- Specific dollar amount withdrawals can only be transferred to an IRA if they are expected to last less than ten years. If the amounts are projected to last longer than ten years, an IRA transfer is not allowed and income tax must be withheld.
Annuities are a contract with an insurance company that can provide income for life in exchange for an initial premium. There are many different options and types of annuities, which are constantly changing. Before considering any annuity purchase, you should review your specific situation with someone familiar with the options available to determine what type of contract is appropriate if at all. Once an annuity is purchased, the premium paid is committed and the funds may no longer be available.
Annuities that are purchased from within the TSP are all done through an exclusive contract with MetLife. MetLife offers standard options for fixed annuities, but does not offer any variable annuity options through the TSP. It is also possible to transfer funds to an IRA, and purchase any type of annuity within the IRA account. It is strongly recommended that you consider all of your options, including those available outside of MetLife, before purchasing any annuity contract. It is often possible to find either rates or options that are better or more appropriate for you.
Another option for accessing TSP funds is to first transfer them to an outside IRA account. From there, funds can be transferred without any restriction as to amount or timing.
There are a few details particular to the TSP program that should be considered when making withdrawals:
- TSP withdrawals come from all investment accounts equally. If a tiered strategy is being used and the money is intended to come only from a specific fund, a rebalancing may be needed after a withdrawal.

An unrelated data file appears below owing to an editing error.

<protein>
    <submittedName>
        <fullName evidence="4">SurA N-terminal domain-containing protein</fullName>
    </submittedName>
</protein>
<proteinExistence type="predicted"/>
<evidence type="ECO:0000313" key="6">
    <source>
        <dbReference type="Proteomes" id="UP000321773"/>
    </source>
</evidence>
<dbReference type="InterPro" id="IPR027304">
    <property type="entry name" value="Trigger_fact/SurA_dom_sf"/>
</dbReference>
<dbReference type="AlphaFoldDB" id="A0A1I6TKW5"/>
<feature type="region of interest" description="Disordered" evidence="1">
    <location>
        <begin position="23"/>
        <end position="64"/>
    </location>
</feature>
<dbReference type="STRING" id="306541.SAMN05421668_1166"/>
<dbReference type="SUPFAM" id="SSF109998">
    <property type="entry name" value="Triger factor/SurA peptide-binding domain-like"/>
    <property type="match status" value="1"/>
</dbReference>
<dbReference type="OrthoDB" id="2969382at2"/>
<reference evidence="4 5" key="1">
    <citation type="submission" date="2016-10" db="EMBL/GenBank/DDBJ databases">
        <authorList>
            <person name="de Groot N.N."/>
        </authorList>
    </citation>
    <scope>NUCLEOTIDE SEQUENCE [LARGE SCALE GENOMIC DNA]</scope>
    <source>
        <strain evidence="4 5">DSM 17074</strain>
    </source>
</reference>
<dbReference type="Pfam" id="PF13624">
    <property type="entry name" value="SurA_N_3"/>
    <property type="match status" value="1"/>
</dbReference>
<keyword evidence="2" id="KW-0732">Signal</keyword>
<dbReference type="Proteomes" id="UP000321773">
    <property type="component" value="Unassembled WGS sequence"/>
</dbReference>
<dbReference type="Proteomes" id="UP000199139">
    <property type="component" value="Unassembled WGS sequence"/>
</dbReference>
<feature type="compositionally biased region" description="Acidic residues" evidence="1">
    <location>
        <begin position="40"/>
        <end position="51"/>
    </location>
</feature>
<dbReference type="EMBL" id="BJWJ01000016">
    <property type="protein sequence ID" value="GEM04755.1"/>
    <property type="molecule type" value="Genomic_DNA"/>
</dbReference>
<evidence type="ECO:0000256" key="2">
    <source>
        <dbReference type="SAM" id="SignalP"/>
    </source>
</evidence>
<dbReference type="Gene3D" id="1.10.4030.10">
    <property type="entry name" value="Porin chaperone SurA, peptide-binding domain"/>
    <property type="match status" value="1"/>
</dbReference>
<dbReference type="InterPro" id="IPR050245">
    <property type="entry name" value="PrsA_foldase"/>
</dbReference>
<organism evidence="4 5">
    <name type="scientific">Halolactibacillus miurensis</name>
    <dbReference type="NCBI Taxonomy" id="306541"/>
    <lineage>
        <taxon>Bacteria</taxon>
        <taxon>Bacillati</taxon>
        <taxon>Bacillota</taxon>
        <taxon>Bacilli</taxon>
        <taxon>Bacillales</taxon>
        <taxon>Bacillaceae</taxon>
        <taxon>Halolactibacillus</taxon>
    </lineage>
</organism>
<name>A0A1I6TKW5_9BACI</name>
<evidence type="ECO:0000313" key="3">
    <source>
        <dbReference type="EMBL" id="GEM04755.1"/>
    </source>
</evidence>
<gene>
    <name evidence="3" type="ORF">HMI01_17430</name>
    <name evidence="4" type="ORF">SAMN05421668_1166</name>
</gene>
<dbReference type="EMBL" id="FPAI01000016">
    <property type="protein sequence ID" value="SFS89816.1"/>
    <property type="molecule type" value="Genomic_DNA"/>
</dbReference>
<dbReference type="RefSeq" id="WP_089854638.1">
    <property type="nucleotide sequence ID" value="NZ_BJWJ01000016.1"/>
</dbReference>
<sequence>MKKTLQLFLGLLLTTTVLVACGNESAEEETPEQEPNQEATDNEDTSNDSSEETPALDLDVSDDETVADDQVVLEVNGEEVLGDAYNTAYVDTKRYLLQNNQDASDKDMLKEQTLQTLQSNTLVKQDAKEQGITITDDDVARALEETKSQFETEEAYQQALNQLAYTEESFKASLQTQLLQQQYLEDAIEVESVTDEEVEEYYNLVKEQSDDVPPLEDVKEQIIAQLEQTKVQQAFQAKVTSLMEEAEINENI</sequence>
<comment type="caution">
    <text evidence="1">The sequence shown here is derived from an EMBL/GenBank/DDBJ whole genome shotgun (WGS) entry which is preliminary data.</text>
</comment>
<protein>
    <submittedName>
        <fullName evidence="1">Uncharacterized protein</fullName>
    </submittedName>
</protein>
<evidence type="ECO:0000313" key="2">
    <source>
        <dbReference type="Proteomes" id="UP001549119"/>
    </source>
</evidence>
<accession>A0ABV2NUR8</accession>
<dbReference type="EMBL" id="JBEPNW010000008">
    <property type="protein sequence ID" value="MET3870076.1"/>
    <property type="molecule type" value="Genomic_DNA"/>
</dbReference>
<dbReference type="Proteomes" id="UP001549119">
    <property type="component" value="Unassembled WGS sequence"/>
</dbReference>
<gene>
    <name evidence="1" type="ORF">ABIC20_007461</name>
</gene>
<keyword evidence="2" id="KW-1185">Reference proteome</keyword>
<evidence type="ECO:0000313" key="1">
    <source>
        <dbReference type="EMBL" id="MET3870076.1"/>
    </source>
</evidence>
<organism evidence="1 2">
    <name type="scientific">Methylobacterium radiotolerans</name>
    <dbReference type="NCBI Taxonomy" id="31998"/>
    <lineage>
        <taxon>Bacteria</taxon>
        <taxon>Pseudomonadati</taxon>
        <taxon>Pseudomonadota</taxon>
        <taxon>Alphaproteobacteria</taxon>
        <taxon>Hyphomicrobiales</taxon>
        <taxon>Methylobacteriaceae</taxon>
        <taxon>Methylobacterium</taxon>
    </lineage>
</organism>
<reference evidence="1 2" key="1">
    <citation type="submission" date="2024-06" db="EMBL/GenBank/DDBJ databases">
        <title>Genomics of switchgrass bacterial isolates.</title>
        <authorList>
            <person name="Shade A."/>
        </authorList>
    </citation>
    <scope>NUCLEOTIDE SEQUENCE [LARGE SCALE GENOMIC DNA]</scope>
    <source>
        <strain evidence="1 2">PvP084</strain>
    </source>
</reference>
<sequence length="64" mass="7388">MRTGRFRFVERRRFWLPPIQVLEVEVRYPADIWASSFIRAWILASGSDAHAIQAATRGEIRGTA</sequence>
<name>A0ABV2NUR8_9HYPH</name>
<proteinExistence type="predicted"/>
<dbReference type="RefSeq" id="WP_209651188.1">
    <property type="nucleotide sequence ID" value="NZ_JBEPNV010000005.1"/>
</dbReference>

- TSP withdrawals also come proportionally from the pre-tax and Roth accounts based on existing balances, and there is no way to modify the proportion.
- An unpaid loan existing at retirement must be paid back within 60 days, or else it is declared a taxable distribution. The declaration can be made faster than 60 days if it is indicated that the participant does not wish to pay it back. This taxable distribution will be subject to the 10% early withdrawal penalty based on the same rules as any other withdrawal.
- Minimum distributions are required once age 70 ½ is reached, similar to other types of retirement accounts. This requirement can be satisfied by taking the monthly payment distribution option and selecting the IRS life expectancy table method. Minimum distributions are not required if the participant is still employed in federal service.
An overall TSP withdrawal strategy should be based on a solid and well-thought-out retirement plan, and is particular to your particular situation. As people are retiring earlier, living longer, and having more expensive lifestyles, it is more important than ever to have a solid foundation for the decisions that are made early in retirement.